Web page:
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France: Women in the Revolution

Open access digital resources are listed here. Resources specific to individuals may be cross listed in Key Figures in the Revolution.

Digital Resources

Walter Montgomery, author. Stories of the French Revolution. 1883. Library of Congress Digital Collections.

The digital resources listed in this guide are freely available to the public and require no academic affiliation. Material is continually being added to resources such as Internet Archive External and HathiTrust External. To find the full range of documents available it is highly recommended to try your own searches.

The subscription databases at the Library of Congress will have journal articles on this subject but the majority are onsite access only. In this guide, links to specific titles of primary and secondary sources are grouped together while links to academic institutions, libraries, digital libraries and museums are listed in the External Websites section of this guide. In some instances works by individual women are cross referenced on their profile pages: Key Figures in the Revolution.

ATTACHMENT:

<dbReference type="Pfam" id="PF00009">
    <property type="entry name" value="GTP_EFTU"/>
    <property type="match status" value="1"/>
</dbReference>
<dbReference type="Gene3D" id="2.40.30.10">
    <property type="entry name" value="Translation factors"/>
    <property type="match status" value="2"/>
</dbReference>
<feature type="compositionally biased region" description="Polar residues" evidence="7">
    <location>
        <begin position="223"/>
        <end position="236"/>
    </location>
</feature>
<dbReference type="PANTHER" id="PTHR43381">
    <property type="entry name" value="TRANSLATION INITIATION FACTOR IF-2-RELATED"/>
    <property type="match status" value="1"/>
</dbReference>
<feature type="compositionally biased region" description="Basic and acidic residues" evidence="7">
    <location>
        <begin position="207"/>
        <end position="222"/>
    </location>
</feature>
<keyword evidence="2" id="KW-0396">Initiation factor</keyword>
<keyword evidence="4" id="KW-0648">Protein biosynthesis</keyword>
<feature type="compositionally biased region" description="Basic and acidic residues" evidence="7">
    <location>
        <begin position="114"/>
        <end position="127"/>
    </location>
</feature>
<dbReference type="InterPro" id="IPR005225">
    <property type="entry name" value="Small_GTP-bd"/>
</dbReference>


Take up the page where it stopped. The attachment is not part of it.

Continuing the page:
Select images of Revolutionary Women and Satirical Images of the French Revolution are on separate pages in the guide. All images are publicly available to download and are held in the Prints and Photographs Reading Room of the Library of Congress. Digitized primary source images can be found by searching across all image collections at the Library of Congress and include hundreds of freely available photographs, illustrations and political cartoons. A search in the Library's Digital Collections can also bring up digitized books with lesser-known images hidden among the pages. For example, Stories of the French Revolution by Walter Montgomery (1893) is a short history, in English, of the French Revolution but it contains approximately 20 etchings chronicling the events discussed including the Women marching to Versailles, the King and Queen kneeling after the Flight to Varennes, and several tender acts of Marie Antoinette such as the image (right) "The Queen putting a red cap on her little son's head" in the face of an armed crowd of jeering onlookers. These images are not just nicely rendered illustrations, but also give some indication of the sympathies and points of view in the narration.